Automakers are rarely willing to talk about cancelled projects, let alone share so many titbits pertaining ultra-secret cars that never saw the light of production day. Thankfully, Porsche shared with renown journalist Steve Sutcliffe from The Intercooler some juicy details about a supercar that was supposed to come after the 918 Spyder. The latter was retired in mid-2015 after a production run of 918 cars.
Marcos Marques, Project Manager eFuels at Porsche, had a surprising response when he was asked about why the house of Zuffenhausen green-lighted a four-cylinder Cayman. As it turns out, the original idea was to engineer a flat-eight engine for an entirely different car. It was more than just an idea written on a piece of paper as it evolved into a full-blown experminetal vehicle based on a Cayman chassis. The mid-engined coupe had a twin-turbo, 5.0-litre engine with 750 bhp and 738 pound-feet (1,000 Newton-metres) of torque.
As if that didn't sound hugely desirable already, the engine had a screaming 9,000 rpm redline and was hooked up to a manual gearbox. Marques says it was a "crazy car and it sounded amazing." Porsche tested the flat-eight monster on the roads near Weissach for more than a year before abruptly pulling the plug on the project.
As to why testing and development suddenly stopped, Marques says Porsche felt "it wasn't the right car for that moment in time." He went on to mention:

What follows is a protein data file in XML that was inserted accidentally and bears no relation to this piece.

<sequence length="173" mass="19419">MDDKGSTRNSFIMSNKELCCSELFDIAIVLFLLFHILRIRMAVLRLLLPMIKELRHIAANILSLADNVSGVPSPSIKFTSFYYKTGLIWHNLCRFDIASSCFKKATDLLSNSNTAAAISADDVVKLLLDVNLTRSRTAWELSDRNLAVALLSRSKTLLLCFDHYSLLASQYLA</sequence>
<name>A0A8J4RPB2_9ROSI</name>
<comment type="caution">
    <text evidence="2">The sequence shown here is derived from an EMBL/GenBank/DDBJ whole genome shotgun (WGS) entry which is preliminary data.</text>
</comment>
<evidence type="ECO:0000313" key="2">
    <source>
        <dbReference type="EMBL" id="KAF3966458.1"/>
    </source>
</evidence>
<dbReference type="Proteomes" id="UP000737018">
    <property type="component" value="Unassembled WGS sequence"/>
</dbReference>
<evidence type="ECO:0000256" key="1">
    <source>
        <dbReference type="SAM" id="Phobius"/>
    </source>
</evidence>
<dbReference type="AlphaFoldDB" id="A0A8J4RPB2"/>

"We're an engineering company at the core and we're always searching for new answers, different solutions, and sometimes those answers aren't needed at that time. But that's all part of the engineering process. It's what makes Porsche unique as a car company."
Pictured here is the 2016 904 Le Mans Living Legend, one of several cars from the Porsche Unseen series. It was a fullsize clay model envisioned with the "most incredible-sounding" eight-cylinder engine.
The German automaker has said a 918 Spyder successor will eventually come since a "hypercar is always part of Porsche's strategy," according to CEO Oliver Blume. The top brass specified it won't be launched before 2025 and only "when it's time to bring it." By that he meant it must introduce new technology instead of being a rehash of already available hardware.